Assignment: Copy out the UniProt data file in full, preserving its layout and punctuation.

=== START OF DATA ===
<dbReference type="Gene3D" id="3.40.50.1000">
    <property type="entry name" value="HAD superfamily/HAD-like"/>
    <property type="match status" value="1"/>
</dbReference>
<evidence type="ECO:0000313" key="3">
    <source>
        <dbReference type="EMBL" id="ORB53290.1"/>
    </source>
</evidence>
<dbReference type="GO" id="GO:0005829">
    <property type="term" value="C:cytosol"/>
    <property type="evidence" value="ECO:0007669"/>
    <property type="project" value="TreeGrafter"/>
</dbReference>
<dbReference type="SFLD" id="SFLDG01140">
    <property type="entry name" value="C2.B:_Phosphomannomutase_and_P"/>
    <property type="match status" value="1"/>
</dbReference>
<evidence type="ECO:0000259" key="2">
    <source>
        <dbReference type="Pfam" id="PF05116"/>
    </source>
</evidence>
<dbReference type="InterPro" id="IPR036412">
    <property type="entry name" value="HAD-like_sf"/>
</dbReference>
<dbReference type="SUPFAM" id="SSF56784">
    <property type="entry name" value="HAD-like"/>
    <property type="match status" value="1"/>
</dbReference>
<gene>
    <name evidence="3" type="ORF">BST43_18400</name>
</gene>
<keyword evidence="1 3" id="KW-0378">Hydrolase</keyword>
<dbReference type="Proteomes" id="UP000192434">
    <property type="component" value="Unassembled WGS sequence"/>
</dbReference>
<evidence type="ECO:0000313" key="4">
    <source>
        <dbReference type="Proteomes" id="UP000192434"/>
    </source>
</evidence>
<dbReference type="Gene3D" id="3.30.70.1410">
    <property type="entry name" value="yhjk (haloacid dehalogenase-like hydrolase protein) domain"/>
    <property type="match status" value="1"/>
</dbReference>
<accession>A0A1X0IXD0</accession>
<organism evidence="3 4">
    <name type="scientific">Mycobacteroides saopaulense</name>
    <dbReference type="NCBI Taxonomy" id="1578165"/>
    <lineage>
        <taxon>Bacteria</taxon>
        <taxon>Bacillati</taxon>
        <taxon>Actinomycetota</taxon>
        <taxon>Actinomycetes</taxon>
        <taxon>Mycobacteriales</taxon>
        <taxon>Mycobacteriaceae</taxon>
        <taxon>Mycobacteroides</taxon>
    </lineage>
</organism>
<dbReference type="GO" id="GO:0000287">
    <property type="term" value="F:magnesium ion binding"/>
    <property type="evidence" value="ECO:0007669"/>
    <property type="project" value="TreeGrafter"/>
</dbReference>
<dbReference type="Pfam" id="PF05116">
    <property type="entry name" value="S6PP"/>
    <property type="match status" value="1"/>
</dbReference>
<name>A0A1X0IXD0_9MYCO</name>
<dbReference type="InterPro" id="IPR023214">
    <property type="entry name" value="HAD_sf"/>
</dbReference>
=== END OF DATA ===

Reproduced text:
<dbReference type="Gene3D" id="3.40.50.1000">
    <property type="entry name" value="HAD superfamily/HAD-like"/>
    <property type="match status" value="1"/>
</dbReference>
<evidence type="ECO:0000313" key="3">
    <source>
        <dbReference type="EMBL" id="ORB53290.1"/>
    </source>
</evidence>
<dbReference type="GO" id="GO:0005829">
    <property type="term" value="C:cytosol"/>
    <property type="evidence" value="ECO:0007669"/>
    <property type="project" value="TreeGrafter"/>
</dbReference>
<dbReference type="SFLD" id="SFLDG01140">
    <property type="entry name" value="C2.B:_Phosphomannomutase_and_P"/>
    <property type="match status" value="1"/>
</dbReference>
<evidence type="ECO:0000259" key="2">
    <source>
        <dbReference type="Pfam" id="PF05116"/>
    </source>
</evidence>
<dbReference type="InterPro" id="IPR036412">
    <property type="entry name" value="HAD-like_sf"/>
</dbReference>
<dbReference type="SUPFAM" id="SSF56784">
    <property type="entry name" value="HAD-like"/>
    <property type="match status" value="1"/>
</dbReference>
<gene>
    <name evidence="3" type="ORF">BST43_18400</name>
</gene>
<keyword evidence="1 3" id="KW-0378">Hydrolase</keyword>
<dbReference type="Proteomes" id="UP000192434">
    <property type="component" value="Unassembled WGS sequence"/>
</dbReference>
<evidence type="ECO:0000313" key="4">
    <source>
        <dbReference type="Proteomes" id="UP000192434"/>
    </source>
</evidence>
<dbReference type="Gene3D" id="3.30.70.1410">
    <property type="entry name" value="yhjk (haloacid dehalogenase-like hydrolase protein) domain"/>
    <property type="match status" value="1"/>
</dbReference>
<accession>A0A1X0IXD0</accession>
<organism evidence="3 4">
    <name type="scientific">Mycobacteroides saopaulense</name>
    <dbReference type="NCBI Taxonomy" id="1578165"/>
    <lineage>
        <taxon>Bacteria</taxon>
        <taxon>Bacillati</taxon>
        <taxon>Actinomycetota</taxon>
        <taxon>Actinomycetes</taxon>
        <taxon>Mycobacteriales</taxon>
        <taxon>Mycobacteriaceae</taxon>
        <taxon>Mycobacteroides</taxon>
    </lineage>
</organism>
<dbReference type="GO" id="GO:0000287">
    <property type="term" value="F:magnesium ion binding"/>
    <property type="evidence" value="ECO:0007669"/>
    <property type="project" value="TreeGrafter"/>
</dbReference>
<dbReference type="Pfam" id="PF05116">
    <property type="entry name" value="S6PP"/>
    <property type="match status" value="1"/>
</dbReference>
<name>A0A1X0IXD0_9MYCO</name>
<dbReference type="InterPro" id="IPR023214">
    <property type="entry name" value="HAD_sf"/>
</dbReference>